Welcome to your “2-Minute Money Manager,” a short video feature answering money questions submitted by readers and viewers.
Today’s question is one I’ve gotten dozens of times. It’s about whether there’s any way to find free help with debts. The answer is yes, but you must be careful when you pick a credit counselor.
Watch the following video to learn how to do it right. Or, if you prefer, scroll down to read the full transcript and find out what I said. You also can learn how to send in a question of your own below.
For more information on this topic, check out “9 Tips for Finding Good, Cheap Debt Help” and “Ask Stacy: I’m Drowning in Debt. What Can I Do?” You can also go to the search at the top of this page, put in the words “debt help” and find plenty of information on just about everything relating to this topic.
Got a question of your own to ask? Scroll down past the transcript.
Don’t want to watch? Here’s what I said in the video
Hello, everyone, and welcome to your “2-Minute Money Manager.” I’m your host, Stacy Johnson, and this question is brought to you by MoneyTalksNews.com, serving up the best in personal finance news and advice since 1991.
Today’s question comes from Bert:
Can you discuss credit counseling companies? The third parties that work with your creditors? Do they do anything I couldn’t do myself? Are these third parties likely to get better terms for me to pay back creditors than I could get myself? Will they work to help consolidate payday loans?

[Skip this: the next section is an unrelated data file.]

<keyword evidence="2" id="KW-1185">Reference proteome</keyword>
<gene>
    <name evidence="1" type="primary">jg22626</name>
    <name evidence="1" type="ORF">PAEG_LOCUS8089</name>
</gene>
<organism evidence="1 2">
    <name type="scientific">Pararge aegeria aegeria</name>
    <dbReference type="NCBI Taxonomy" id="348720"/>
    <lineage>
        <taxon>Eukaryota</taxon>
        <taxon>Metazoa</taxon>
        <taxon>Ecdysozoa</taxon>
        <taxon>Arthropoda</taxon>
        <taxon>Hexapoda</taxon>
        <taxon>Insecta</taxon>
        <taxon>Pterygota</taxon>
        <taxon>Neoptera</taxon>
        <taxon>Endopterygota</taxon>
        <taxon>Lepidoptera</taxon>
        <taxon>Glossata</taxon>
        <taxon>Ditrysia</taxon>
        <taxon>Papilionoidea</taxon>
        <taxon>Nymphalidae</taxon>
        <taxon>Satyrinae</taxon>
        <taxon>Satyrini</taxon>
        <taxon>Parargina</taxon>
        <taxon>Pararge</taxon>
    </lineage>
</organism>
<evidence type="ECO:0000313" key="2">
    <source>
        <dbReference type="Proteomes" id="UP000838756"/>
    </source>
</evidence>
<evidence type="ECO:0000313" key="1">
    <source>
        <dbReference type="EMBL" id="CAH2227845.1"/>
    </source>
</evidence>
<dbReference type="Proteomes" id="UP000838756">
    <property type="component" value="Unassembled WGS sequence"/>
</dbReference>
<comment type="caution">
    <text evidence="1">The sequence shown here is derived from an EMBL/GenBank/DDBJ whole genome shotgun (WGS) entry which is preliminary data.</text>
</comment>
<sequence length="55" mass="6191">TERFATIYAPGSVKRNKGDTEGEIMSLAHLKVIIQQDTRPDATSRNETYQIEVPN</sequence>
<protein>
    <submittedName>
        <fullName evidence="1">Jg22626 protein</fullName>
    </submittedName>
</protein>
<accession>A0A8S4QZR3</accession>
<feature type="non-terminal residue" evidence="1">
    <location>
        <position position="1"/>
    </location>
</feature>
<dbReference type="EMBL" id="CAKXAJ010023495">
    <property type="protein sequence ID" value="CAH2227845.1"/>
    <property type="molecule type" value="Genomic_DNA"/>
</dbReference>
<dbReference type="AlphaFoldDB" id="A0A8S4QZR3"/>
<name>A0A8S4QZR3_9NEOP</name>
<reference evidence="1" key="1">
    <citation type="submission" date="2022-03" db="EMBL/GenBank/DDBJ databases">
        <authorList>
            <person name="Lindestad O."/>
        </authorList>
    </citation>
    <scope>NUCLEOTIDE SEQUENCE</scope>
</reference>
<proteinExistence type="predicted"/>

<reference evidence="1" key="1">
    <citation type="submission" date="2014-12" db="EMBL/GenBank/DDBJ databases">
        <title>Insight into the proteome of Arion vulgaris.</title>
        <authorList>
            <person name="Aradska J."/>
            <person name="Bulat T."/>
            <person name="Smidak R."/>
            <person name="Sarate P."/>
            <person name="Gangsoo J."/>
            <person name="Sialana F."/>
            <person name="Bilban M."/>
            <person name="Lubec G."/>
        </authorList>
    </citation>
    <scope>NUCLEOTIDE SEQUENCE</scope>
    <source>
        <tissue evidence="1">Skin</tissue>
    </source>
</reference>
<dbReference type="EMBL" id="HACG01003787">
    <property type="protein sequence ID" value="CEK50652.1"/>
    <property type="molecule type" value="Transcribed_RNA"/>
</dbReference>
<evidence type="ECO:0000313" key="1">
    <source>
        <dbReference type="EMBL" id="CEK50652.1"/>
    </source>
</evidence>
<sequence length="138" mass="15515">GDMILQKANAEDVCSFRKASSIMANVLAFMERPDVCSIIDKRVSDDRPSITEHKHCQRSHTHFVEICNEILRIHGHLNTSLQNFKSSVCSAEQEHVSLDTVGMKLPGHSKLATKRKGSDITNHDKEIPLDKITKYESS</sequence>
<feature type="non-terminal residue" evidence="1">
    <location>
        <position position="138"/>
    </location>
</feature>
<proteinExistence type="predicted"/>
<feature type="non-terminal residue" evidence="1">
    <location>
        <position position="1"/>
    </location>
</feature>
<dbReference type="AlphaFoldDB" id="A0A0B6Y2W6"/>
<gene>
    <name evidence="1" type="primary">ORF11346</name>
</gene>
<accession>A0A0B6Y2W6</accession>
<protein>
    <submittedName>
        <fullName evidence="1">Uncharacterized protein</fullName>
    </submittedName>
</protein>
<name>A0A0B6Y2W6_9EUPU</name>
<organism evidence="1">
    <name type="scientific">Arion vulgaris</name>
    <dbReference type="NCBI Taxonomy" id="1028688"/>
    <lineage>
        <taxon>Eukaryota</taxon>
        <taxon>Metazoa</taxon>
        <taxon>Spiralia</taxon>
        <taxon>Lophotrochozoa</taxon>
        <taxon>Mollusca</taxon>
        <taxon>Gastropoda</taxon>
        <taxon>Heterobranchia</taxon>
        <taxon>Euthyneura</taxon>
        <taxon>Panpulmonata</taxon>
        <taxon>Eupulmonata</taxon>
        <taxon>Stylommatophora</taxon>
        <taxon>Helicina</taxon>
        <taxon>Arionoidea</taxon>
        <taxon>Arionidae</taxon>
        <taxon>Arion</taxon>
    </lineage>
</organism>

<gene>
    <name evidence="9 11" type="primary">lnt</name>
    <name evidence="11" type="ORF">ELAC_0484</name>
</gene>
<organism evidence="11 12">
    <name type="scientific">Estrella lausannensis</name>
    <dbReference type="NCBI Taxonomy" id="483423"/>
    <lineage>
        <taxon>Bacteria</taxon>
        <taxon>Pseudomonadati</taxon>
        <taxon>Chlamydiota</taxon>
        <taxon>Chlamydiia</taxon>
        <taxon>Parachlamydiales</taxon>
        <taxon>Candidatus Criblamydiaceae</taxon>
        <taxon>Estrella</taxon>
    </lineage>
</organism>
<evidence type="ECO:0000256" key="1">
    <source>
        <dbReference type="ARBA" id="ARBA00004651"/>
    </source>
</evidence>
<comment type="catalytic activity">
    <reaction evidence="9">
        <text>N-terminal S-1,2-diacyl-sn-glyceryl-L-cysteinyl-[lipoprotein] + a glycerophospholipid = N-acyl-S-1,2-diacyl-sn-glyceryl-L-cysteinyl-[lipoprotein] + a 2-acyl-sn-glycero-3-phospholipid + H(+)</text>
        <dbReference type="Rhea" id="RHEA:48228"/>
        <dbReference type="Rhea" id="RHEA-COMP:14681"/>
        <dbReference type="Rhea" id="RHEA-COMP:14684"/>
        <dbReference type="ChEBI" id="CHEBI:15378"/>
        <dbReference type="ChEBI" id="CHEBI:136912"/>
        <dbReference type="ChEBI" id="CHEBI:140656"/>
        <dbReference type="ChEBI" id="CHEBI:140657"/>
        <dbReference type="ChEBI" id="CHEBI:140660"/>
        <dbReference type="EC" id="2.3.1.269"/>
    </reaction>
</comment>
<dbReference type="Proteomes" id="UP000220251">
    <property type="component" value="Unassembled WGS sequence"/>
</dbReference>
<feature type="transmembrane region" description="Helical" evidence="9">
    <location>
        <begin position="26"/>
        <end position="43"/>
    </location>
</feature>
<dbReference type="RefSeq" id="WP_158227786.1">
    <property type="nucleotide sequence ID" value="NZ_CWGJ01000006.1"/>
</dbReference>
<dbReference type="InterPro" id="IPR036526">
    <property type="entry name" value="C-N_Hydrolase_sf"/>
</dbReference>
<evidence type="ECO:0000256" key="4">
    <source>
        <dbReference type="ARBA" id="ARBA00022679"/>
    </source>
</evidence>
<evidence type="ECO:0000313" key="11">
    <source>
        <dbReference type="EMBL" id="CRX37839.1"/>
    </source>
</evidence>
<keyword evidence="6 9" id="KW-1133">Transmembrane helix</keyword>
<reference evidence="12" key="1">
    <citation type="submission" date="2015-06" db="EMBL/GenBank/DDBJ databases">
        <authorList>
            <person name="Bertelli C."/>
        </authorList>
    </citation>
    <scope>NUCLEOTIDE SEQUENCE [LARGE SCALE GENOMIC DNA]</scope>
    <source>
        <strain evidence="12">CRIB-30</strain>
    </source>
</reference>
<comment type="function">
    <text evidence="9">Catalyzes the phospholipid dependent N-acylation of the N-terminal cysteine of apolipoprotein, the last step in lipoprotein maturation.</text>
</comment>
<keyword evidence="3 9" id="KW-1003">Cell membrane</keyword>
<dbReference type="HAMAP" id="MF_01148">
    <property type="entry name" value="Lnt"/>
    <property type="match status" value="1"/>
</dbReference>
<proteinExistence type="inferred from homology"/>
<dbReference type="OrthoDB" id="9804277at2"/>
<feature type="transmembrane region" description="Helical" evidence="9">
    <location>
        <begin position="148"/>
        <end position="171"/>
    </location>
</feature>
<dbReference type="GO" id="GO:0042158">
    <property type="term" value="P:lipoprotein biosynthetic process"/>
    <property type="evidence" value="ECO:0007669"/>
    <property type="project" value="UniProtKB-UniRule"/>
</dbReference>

Let’s answer these questions one at a time. First, let’s define what a credit counselor is.
There are organizations out there — most of which are nonprofits — that will stand between you and your creditors and help you get out of debt. They may put you on what’s called a debt management program, or DMP. That means you’ll be sending them a check every month and they’ll be dividing that check among your various creditors. They also may try to negotiate lower rates, maybe get some fees waived and do other things that might help you pay off that debt as soon as possible.
Debt management programs have their drawbacks. For example, they typically insist you don’t use credit cards while in the program. It also takes time. The average length of a debt management program is around four years.
Still, I’ve known many people who have used this method to destroy their debts. So, it can be a great thing to do. A debt management program certainly beats the heck out of staring at the ceiling at night wondering how your bills are going to get paid. It also beats the constant calls from creditors demanding money. So, I’m a big believer in credit counseling.
Now, let’s go back and take another look at Bert’s questions. “Do they do anything I couldn’t do myself?” Theoretically, Bert, they don’t. There’s no law that prevents you from calling up your creditors and trying to do some sort of repayment program. However, nonprofit credit counselors normally charge nothing to talk to you and very little if they put you on a debt management program. In fact, if you can’t afford it, they won’t even charge you at all.